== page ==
USING OCCUPIER SURVEYS AS AN INDICATOR OF FUTURE OFFICE DEMAND: THREE SURVEYS IN LONDON AND SOUTH EAST ENGLAND
||Marston, Andrew; Kim Politzer; Jo Warren
||USING OCCUPIER SURVEYS AS AN INDICATOR OF FUTURE OFFICE DEMAND: THREE SURVEYS IN LONDON AND SOUTH EAST ENGLAND
||Book of Abstracts: 13th Annual European Real Estate Society Conference in Weimar, Germany
||An appreciation of occupier demand in local office markets is of vital importance in understanding those markets for property investors. The use of employment statistics and forecasts has been used extensively in order to measure the demand for property, in particular office property. They have then been integrated into property forecasting models of local and national markets. Such models attempt to measure market demand by use of widely available macroeconomic statistics. However it is essential that such forecasts are placed into some context. Surveys of occupier intentions can be a useful tool in guiding and explaining the outputs of real estate market models. Regular surveys of businesses now form a key element of the armoury of the economist being used along side the army of official macroeconomic statistics. Prominent examples of such surveys include the Purchasing Managers Index (PMI), produced by NTC Economics for the Chartered Institute of Purchasing & Supply and the Royal Bank of Scotland and the CBI and PricewaterhouseCooper’s quarterly Financial Services Survey. Both attempt to measure market confidence across a number of indicators by opinion based surveys. However, the use of comparable survey techniques in the property sector is limited. The RICS undertakes a survey of its members in order to monitor market confidence in both the residential and commercial sectors, but crucially this involves interviews with intermediaries, not occupiers themselves. In addition there is the CBI / GVA Grimley Survey of Property Trends which is national in focus and is limited in its local market application. There are examples of other surveys but they are often ad-hoc and responsive in nature, oriented towards the impact of specific factors on the office market (e.g. new technology, new legislation, environmental regulations etc.). This paper aims to show the importance of occupier surveys in aiding the immediate understanding of local markets and the trends that could be expected over short and medium term outlooks. It uses, as examples, evidence from a series of such surveys conducted between September 2004 and September 2005 in three different office submarkets in order to provide a clearer picture of the potential demand for office space over a three year timeframe. The three studies were: * a survey of banks in the City of London; * a survey of occupiers across multiple sectors in the West End of London; and, * a survey of information and communications technology (ICT) occupiers in the South East of England. // All three surveys had a core aim of examining the potential for growth in demand for office space from companies. In addition each survey explored factors relating to the drivers of this growth and the attractiveness or otherwise of the local market under investigation. The central findings from the surveys will be outlined in the paper, providing the first opportunity to compare and contrast the studies. The paper will conclude with the lessons learnt from the surveys and the benefits attained from their undertaking.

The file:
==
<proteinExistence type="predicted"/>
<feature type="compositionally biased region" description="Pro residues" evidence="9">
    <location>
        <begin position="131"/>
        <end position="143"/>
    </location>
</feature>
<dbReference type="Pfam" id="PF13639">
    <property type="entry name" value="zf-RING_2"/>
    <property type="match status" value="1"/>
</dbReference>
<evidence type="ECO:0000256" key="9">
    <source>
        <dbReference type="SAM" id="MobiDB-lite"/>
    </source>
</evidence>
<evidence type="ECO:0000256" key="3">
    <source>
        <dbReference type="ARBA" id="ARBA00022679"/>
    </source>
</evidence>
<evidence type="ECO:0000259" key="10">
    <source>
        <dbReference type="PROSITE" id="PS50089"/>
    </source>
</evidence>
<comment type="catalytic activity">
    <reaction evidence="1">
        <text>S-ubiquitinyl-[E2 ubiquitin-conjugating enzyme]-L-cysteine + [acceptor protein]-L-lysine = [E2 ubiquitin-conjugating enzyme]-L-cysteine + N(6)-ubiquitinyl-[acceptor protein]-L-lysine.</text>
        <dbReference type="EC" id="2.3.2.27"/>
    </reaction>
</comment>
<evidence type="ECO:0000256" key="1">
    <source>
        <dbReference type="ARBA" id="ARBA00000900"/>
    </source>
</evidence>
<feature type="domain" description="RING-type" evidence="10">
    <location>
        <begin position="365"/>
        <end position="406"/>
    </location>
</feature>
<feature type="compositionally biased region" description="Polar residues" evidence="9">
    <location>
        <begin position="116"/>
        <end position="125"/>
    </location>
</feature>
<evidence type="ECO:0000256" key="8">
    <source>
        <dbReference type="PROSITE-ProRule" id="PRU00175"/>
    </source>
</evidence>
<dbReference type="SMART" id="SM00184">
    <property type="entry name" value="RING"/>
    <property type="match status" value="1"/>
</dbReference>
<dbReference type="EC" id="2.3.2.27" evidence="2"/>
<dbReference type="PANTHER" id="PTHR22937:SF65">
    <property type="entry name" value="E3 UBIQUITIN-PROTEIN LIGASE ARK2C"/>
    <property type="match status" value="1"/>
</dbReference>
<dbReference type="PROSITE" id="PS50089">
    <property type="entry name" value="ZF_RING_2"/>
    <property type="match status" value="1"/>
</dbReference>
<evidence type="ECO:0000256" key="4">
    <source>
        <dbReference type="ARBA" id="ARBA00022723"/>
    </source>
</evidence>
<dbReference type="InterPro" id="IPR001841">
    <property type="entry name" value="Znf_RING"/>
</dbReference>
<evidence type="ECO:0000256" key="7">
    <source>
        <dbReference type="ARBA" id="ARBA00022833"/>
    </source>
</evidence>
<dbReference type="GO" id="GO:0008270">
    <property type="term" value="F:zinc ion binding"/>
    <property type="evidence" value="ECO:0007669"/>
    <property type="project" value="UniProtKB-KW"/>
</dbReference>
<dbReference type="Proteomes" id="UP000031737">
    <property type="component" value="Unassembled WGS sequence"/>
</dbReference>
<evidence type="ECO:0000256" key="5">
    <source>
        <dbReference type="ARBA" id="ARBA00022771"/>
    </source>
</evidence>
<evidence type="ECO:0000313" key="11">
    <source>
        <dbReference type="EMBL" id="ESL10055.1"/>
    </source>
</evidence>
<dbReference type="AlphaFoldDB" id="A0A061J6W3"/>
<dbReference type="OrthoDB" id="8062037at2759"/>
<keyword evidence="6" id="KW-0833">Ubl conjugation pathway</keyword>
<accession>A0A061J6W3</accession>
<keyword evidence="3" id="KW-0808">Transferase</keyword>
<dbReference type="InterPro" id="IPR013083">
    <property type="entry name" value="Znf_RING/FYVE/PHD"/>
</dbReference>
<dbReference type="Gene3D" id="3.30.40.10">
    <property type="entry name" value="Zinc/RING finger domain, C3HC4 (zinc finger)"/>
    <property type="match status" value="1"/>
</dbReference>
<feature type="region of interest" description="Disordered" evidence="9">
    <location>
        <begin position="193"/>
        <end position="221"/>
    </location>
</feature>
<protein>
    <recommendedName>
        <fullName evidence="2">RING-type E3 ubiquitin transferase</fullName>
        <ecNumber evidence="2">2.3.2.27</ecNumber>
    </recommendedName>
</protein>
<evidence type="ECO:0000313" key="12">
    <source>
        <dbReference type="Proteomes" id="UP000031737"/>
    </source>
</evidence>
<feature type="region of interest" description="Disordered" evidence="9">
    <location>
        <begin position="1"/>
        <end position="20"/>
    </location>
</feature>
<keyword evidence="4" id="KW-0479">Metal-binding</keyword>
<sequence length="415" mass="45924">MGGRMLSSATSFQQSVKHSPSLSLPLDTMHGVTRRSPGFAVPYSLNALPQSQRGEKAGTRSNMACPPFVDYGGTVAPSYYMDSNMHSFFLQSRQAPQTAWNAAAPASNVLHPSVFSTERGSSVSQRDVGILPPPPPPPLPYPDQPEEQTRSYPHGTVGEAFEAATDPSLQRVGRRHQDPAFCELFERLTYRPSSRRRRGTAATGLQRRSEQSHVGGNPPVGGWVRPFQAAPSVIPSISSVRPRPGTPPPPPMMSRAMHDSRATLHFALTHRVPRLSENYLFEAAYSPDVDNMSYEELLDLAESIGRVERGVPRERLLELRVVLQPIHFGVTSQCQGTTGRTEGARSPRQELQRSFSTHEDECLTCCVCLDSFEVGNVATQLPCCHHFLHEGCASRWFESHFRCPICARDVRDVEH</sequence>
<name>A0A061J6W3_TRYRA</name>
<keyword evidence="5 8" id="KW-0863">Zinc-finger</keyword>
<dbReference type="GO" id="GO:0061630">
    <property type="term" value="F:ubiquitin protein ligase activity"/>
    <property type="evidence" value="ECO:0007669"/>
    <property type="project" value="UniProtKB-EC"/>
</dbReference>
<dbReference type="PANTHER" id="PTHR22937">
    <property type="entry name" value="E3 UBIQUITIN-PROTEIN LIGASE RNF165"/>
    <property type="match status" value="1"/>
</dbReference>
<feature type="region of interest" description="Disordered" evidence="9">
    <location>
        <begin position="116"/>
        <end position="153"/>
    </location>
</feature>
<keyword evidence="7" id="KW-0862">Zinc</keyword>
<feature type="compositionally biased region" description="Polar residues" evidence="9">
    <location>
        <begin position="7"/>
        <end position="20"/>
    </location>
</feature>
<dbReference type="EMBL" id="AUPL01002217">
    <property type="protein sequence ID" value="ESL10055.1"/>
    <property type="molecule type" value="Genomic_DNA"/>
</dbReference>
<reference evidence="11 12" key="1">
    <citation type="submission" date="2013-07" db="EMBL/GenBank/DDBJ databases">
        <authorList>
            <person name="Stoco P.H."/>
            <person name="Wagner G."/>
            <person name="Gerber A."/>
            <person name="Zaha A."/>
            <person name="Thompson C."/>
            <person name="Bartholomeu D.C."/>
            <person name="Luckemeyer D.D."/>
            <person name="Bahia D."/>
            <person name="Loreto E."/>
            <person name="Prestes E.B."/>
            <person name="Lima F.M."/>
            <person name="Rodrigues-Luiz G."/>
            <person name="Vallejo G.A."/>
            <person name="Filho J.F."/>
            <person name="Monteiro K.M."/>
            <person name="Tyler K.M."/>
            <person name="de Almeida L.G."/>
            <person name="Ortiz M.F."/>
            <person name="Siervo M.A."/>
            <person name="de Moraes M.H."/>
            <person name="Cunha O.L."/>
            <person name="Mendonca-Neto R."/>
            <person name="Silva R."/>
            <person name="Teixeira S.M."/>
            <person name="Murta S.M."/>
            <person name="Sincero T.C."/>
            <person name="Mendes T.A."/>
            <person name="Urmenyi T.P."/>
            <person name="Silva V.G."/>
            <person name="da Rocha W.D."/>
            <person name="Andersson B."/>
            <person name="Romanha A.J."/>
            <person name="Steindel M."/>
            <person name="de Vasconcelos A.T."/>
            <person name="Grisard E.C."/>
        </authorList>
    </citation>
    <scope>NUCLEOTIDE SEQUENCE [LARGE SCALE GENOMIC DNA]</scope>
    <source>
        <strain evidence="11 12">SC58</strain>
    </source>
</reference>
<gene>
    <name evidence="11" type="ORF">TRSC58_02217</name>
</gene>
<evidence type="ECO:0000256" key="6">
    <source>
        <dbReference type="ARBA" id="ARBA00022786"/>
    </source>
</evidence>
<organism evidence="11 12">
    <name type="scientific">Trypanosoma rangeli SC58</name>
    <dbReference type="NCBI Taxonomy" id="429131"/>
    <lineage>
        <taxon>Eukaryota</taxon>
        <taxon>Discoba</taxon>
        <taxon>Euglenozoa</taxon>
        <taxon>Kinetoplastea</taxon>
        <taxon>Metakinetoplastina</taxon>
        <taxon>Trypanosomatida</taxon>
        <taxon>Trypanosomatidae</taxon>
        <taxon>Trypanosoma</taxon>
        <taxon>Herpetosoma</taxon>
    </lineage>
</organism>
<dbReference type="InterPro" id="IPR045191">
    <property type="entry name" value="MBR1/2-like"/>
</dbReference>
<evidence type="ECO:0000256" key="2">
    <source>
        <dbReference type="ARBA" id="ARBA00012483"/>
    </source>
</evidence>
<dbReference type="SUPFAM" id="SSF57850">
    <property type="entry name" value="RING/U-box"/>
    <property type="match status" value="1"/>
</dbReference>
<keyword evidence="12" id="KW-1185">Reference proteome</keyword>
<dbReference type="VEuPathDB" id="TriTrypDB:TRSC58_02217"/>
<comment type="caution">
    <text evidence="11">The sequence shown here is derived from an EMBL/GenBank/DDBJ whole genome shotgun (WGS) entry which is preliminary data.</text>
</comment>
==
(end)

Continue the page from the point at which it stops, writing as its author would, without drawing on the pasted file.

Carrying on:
||occupiers; City of London; West End; South East England; Thames Valley; offices; banks; ICT
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